Garbage in, Garbage out: How do you know what’s good for you?


Finally, brothers, whatever is true, whatever is honorable, whatever is just, whatever is pure, whatever is lovely, whatever is commendable, if there is any excellence, if there is anything worthy of praise, think about these things. Philippians 4:8

“All things are lawful for me,” but not all things are helpful. “All things are lawful for me,” but I will not be enslaved by anything. 1 Corinthians 6:12

Growing up, we had a pretty matter of fact standard for what we could and could not watch, read or listen to.

Garbage in, garbage out.

If mom thought something was influencing us negatively, it showed in our behavior, and it was immediately nixed.

Garbage Pail Kids? Burping, farting, snotty kids? Not in the Mason house.

Goosebumps? Fear Street? Anything else written by R.L. Stein? Why would you purposefully read something that’s gonna give you nightmares? We all liked our sleep too much, so they were out.

“What’s the harm?” you may be quick to ask, much like my brothers and I did at the time.

But what my mom and dad knew was that, as kids, we were prone to burp and fart and pick boogers and have nightmares without a bit of external assistance. Those things come naturally, and training generally does not include encouraging the things that come to us naturally.

Some things in life were obviously out. Other things, not so much. They had to be considered carefully and the benefits and detriments weighed out. But without fail, things were either placed in one category or the other.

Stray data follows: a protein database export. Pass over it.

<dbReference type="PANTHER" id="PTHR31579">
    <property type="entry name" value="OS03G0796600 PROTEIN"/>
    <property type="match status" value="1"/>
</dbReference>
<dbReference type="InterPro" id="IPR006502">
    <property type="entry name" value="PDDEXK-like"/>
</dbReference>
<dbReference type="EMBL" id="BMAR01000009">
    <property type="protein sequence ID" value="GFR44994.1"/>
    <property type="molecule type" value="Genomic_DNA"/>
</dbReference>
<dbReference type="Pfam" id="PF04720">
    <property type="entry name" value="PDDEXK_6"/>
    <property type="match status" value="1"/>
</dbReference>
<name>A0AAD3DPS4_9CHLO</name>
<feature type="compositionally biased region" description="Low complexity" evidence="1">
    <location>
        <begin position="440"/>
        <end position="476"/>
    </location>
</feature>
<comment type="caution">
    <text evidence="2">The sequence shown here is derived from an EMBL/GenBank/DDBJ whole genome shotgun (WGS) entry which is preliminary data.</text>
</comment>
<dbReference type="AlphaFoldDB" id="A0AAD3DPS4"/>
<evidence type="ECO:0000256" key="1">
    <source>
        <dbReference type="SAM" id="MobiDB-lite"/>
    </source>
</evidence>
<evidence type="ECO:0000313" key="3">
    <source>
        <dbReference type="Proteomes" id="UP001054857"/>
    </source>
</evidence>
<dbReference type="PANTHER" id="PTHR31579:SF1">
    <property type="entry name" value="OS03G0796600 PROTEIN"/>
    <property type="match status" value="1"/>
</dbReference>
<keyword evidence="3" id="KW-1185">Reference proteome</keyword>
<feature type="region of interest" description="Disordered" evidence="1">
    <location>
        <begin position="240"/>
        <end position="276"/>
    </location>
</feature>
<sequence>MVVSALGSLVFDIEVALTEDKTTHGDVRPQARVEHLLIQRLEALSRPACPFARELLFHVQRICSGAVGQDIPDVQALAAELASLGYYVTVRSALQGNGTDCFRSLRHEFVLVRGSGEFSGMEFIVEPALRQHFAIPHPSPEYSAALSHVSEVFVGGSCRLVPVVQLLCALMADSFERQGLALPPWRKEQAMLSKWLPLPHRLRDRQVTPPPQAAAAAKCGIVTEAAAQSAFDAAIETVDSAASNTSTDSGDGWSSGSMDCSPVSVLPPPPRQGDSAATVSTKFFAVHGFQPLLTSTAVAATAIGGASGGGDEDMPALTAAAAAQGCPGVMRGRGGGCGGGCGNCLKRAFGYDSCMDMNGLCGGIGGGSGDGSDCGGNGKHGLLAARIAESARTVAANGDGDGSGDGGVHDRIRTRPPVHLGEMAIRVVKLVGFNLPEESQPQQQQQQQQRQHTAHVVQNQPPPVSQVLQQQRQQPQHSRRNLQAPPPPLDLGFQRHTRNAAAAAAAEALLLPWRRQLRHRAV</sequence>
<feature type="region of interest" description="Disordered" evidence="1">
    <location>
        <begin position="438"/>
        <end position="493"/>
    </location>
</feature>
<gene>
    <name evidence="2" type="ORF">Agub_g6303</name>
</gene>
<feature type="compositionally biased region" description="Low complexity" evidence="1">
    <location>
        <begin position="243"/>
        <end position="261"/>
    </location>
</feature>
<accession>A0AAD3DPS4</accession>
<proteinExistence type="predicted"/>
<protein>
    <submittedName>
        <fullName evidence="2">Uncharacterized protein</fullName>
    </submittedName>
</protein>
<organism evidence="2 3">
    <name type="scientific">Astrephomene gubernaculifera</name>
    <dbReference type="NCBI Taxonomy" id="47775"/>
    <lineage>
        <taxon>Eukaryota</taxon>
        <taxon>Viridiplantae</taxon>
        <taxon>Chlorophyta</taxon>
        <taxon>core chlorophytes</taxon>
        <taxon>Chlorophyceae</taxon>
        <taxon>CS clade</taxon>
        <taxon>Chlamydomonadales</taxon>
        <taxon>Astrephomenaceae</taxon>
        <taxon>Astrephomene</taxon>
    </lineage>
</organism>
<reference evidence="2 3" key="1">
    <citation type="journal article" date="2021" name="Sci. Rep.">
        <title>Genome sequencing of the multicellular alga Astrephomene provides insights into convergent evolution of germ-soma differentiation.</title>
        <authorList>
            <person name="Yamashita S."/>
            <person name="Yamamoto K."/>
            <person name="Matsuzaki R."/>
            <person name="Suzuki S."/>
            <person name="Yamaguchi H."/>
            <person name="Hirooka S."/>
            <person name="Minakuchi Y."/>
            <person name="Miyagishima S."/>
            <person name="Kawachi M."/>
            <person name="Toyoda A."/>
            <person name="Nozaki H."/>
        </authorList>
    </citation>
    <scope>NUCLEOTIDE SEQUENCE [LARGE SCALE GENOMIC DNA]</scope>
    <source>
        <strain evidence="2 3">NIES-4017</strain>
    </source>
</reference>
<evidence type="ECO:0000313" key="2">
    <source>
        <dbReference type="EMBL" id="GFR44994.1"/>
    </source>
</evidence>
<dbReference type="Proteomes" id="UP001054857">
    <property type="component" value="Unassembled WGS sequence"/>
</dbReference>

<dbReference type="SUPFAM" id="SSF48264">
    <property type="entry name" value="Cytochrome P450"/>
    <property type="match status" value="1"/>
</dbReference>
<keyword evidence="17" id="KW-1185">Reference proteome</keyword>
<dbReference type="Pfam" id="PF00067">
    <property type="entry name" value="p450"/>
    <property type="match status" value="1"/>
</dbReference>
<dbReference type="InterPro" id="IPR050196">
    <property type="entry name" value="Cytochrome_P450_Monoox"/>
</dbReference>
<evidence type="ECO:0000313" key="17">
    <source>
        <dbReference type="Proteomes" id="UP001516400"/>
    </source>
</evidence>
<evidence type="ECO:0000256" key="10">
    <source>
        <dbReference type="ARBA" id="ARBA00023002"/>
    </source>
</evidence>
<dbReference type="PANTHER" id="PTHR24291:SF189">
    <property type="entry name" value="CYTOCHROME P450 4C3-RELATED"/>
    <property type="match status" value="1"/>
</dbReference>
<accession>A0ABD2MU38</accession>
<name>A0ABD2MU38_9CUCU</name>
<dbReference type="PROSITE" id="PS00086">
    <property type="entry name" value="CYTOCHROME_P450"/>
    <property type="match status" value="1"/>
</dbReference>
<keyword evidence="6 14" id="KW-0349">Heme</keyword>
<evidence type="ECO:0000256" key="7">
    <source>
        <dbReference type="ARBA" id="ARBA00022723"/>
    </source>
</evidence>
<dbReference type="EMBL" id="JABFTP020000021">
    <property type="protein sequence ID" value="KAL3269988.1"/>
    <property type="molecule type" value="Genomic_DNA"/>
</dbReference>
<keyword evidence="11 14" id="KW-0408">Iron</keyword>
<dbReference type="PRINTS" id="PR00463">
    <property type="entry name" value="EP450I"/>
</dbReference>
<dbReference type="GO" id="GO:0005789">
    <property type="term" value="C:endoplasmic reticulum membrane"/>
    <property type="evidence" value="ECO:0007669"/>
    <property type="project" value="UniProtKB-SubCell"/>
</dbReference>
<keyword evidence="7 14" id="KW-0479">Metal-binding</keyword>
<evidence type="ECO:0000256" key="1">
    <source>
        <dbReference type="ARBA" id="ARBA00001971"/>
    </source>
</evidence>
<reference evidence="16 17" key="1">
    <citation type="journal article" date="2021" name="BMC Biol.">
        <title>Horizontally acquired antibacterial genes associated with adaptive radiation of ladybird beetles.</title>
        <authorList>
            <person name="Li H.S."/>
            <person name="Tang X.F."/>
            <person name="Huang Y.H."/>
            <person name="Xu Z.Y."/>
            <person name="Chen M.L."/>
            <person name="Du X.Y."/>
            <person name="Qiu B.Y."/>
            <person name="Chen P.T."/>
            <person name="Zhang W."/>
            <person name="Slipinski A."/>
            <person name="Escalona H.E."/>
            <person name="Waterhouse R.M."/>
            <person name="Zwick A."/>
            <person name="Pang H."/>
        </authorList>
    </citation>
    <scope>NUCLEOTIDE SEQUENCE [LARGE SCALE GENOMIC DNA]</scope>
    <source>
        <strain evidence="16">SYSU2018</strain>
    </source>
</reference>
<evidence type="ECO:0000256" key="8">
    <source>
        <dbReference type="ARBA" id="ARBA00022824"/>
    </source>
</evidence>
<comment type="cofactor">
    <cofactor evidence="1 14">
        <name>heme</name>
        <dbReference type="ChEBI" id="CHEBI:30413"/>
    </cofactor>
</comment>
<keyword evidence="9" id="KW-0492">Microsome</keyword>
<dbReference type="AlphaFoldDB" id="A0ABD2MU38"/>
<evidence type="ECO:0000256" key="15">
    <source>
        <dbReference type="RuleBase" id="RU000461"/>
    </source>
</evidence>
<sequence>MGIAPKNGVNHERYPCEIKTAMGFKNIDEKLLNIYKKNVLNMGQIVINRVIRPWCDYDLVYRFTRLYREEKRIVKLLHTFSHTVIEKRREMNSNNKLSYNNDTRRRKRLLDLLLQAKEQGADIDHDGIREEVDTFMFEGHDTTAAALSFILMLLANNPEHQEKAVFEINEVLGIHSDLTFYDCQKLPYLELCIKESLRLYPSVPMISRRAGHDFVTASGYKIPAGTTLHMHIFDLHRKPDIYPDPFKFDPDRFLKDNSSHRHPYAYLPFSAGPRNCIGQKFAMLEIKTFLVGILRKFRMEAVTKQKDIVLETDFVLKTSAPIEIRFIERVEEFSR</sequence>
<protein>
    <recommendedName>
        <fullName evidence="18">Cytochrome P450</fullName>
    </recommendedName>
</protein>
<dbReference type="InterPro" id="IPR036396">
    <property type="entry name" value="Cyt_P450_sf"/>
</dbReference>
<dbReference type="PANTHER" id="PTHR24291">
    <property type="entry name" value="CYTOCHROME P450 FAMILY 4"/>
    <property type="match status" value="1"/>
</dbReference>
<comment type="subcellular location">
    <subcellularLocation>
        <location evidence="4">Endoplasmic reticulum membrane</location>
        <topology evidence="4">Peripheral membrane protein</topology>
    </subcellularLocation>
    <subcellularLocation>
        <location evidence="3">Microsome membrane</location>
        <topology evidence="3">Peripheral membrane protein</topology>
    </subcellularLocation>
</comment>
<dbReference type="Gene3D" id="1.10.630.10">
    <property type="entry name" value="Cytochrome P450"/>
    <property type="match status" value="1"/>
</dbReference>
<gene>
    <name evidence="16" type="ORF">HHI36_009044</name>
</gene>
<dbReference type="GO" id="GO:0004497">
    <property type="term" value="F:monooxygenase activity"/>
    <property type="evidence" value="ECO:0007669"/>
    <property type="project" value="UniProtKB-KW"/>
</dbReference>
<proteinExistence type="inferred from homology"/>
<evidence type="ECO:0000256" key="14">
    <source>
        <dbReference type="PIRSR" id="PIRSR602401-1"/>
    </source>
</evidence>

Because the fact of the matter is that there is no such thing as neutral information intake. Everything we consume impacts us for good or for bad. The results may be subtle, but a lifetime of exposure to things that are against biblical principles shapes our mindset. Even if the negative impact is the fact that we are no longer uncomfortable watching shows with consistent vulgar language or extended sex scenes, those things shift our worldview.

So how do we build a constructive, positive worldview? Scripture doesn’t leave us without guidance on this matter. If you want to know how to make positive and constructive choices for how to spend your leisure time, consider the following questions based on the two Scripture passages above:

First, from Philippians 4:8,

1. Is this true?
This doesn’t mean we should abandon fiction; true also means “loyal, faithful, accurate.” Is what you’re watching or reading or hearing considered faithful, consistent to what you believe about the world?

2. Is it honorable?
To be honorable is to be held in high esteem or respect. Is your favorite brain candy respectable? Is it held in high esteem? I would venture to say we could all agree that watching Extreme Makeover: Home Edition or Undercover Boss are more honorable ways to spend time than perhaps Jersey Shore. Entertainment that has no redeemable value should be questioned at length in your heart and mind.